6 Factors That Can Negatively Impact Your Auto Insurance Rates
You probably expect that your driving history will play a role in the auto insurance rates you are offered, but you may not have realized that other factors, such as your gender, age and marital status can also play roles in how much you are charged for auto insurance. A recent insurance quotes study reported by Huffington Post revealed that auto insurance rates can fluctuate by over 50 percent due to factors like these. Note that rules for determining auto insurance rates are set at the state and not at the federal level. Therefore, some of the factors outlined below may play more or less of a role in determining your auto insurance rates, depending on the state in which the policy is sold. Furthermore, in some states, basing auto insurance rates on some of these factors is against the law altogether. Therefore, you should research carefully the criteria for determining auto insurance rates in your specific state. If you have the option of registering your vehicle in two different states, consider their respective rules for setting insurance rates to help you make your decision.
Younger drivers tend to pay more for auto insurance than older drivers, even seniors. The impact of age on auto insurance rates means 20-year-old drivers pay over 40 percent more than 25-year-old drivers for auto insurance. Rates then stabilize for middle-aged drivers before dropping another 18 percent for drivers aged 60, at which point they essentially bottom out. This means an elderly driver may pay 50 to 60 percent less for auto insurance than his or her 20-year-old grandchild. The impact of age on auto insurance rates can vary between states. For example, in Massachusetts, the difference is more significant, while in Hawaii, the difference is quite small. The distinction depends on how much state law allows auto insurers to weigh a driver’s age when determining his or her auto insurance rate.
2. Marital Status
Married people tend to pay less for auto insurance than single people, if all other factors are comparable. However, these differences decrease as drivers get older. The difference in rates for married versus unmarried younger drivers is around 25-28 percent versus seven percent for married versus unmarried older drivers. According to researchers, the rationale for this difference is that marriage makes a person drive and behave in the world more carefully and responsibly. Insurers also bank on married drivers being more likely to bundle policies with homeowner’s insurance and life insurance than unmarried drivers, allowing companies to offer deeper discounts on those products.
Statistically, women are safer drivers than men. Therefore, women are less likely than men to file auto insurance claims and, as a result, pose less financial risk to auto insurers. The divergence in auto insurance rates due to gender decreases dramatically as drivers age, leveling off to nearly indistinguishable differences by the time drivers reach the senior citizen age range. There is also a prevailing exception to this general rule. Men between 30 and 50 years of age actually pay less in auto insurance rates than their female peers. In North Carolina, Massachusetts and Hawaii, it is against the law for insurers to offer different rates based on gender. Additionally, Pennsylvania, Montana and Michigan use the same criteria to gauge auto insurance rates for men and women alike, essentially subverting any potential gender related divergence in rates.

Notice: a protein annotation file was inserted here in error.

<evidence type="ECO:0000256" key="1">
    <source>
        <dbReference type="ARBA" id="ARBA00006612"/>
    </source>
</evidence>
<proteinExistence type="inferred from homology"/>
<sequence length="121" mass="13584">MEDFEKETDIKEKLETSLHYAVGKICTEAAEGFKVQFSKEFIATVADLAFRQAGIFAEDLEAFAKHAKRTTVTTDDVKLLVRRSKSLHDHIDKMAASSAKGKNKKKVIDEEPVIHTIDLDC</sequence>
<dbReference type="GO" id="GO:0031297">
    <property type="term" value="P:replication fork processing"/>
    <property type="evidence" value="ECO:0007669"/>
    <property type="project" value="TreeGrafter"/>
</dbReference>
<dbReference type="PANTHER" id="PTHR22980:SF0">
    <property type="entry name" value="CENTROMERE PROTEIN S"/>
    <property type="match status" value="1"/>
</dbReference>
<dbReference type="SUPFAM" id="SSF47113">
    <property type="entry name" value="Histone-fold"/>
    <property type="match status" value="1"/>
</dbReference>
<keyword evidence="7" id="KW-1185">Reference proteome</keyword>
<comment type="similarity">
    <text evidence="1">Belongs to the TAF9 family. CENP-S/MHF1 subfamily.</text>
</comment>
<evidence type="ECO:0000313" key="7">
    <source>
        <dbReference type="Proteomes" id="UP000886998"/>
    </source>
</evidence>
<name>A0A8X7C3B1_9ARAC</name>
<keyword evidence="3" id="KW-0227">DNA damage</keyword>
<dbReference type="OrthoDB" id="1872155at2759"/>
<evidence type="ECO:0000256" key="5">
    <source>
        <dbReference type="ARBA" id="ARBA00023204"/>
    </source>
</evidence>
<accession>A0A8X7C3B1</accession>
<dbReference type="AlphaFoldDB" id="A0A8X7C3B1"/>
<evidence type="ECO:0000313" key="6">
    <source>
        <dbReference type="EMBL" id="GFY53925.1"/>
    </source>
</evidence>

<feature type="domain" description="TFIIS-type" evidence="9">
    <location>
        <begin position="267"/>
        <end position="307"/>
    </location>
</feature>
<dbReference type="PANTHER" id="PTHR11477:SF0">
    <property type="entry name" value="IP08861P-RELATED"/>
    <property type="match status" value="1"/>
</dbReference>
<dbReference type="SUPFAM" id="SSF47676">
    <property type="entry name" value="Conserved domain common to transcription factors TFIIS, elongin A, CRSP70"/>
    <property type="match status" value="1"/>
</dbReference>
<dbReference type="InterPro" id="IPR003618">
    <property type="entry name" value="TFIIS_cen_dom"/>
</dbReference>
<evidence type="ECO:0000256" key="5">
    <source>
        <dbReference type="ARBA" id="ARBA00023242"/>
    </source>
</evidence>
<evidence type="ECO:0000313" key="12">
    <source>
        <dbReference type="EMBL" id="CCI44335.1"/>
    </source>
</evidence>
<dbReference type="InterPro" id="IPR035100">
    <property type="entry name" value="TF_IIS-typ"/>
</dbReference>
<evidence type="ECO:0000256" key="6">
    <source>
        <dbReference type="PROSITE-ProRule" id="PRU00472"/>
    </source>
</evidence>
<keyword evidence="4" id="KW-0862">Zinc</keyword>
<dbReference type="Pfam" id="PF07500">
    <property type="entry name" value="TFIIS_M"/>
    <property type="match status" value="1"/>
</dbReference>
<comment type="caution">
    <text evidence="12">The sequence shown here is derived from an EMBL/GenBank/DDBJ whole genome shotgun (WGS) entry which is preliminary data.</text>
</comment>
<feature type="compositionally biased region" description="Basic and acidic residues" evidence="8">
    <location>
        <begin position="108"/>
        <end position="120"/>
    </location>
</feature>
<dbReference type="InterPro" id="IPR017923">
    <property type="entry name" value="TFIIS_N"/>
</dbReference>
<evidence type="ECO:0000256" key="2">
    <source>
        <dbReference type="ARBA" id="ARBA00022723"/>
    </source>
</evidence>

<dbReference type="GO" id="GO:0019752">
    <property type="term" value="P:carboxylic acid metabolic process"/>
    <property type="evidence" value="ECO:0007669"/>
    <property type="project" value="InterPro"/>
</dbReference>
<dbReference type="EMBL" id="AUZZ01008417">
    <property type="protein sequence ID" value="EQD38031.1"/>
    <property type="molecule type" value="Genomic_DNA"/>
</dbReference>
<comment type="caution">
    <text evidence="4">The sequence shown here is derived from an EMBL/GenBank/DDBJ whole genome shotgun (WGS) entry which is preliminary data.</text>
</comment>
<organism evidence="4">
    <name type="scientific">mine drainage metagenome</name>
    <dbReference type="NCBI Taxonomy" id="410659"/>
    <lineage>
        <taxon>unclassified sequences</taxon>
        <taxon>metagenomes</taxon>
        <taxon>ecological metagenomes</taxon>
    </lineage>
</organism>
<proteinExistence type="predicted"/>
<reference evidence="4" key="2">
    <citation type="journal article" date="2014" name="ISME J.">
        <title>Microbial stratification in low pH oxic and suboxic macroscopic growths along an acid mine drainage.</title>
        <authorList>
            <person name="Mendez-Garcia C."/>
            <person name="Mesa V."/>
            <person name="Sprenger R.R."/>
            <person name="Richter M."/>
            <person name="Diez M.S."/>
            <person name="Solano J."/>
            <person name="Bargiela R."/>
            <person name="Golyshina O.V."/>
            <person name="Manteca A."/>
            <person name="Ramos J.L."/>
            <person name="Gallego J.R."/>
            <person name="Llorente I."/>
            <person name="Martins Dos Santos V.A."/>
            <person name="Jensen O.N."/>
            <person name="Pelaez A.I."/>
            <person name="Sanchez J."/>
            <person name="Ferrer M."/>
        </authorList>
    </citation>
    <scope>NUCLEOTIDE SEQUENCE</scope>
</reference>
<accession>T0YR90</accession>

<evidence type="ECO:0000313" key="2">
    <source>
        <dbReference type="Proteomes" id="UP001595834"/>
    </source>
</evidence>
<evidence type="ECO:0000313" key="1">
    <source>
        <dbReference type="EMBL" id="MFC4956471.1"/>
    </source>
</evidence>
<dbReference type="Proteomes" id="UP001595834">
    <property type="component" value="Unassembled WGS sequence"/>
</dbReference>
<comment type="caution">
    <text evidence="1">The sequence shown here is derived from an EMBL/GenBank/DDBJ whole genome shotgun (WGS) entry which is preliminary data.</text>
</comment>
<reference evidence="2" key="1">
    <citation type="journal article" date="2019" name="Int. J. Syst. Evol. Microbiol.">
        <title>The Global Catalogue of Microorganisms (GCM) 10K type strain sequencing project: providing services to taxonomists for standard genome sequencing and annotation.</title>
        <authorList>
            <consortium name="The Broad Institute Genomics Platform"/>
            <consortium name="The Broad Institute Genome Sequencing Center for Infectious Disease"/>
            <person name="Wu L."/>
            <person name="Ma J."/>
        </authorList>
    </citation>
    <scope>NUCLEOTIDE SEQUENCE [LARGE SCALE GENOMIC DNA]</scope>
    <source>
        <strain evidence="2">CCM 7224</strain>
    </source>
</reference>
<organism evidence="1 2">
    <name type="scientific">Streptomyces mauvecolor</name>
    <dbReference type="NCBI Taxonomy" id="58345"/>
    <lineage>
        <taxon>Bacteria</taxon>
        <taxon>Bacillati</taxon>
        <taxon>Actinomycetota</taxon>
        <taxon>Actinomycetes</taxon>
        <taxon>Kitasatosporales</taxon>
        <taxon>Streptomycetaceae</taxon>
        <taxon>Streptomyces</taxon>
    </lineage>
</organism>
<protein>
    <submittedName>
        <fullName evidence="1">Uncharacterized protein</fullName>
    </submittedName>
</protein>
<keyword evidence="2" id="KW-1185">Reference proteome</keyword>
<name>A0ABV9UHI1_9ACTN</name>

4. Your Car
The type of car you drive can significantly impact the rate you pay for auto insurance. According to the Insurance Information Institute, typically, insurance premiums are determined by the vehicle’s sticker price and calculated with its overall safety rating and how likely it is to be stolen. A used car will typically cost less than a new car to insure, while a sports car will typically cost more to insure than a more practical vehicle. In this instance, the likelihood of your vehicle being stolen is every bit as much a consideration for insurers as the likelihood of it being involved in an accident.
5. Your Driver Profile
Your own personal motor vehicle ticket and accident history are also factors in calculating your auto insurance rate, as are the number of miles you drive every year. The less frequently you drive, the less likely you are to get into an accident and file a claim. Additionally, if your driving record is free of moving violations and accidents, the less of a risk you pose for filing a claim with the company.
The areas where you will be driving and parking your vehicle play significant roles in how much an insurer may charge you for auto insurance on your vehicle. For example, if you live in a high crime rate area where vehicle thefts are common, you will likely pay more for auto insurance than someone else who lives and works in a safer area. The rates of traffic accidents, traffic related lawsuits and the costs for car repair and medical care in a particular area are additional geographic factors that influence auto insurance rates. The type of job you hold can also influence your auto insurance rates, depending on how much driving you must do to commute and complete job-related tasks.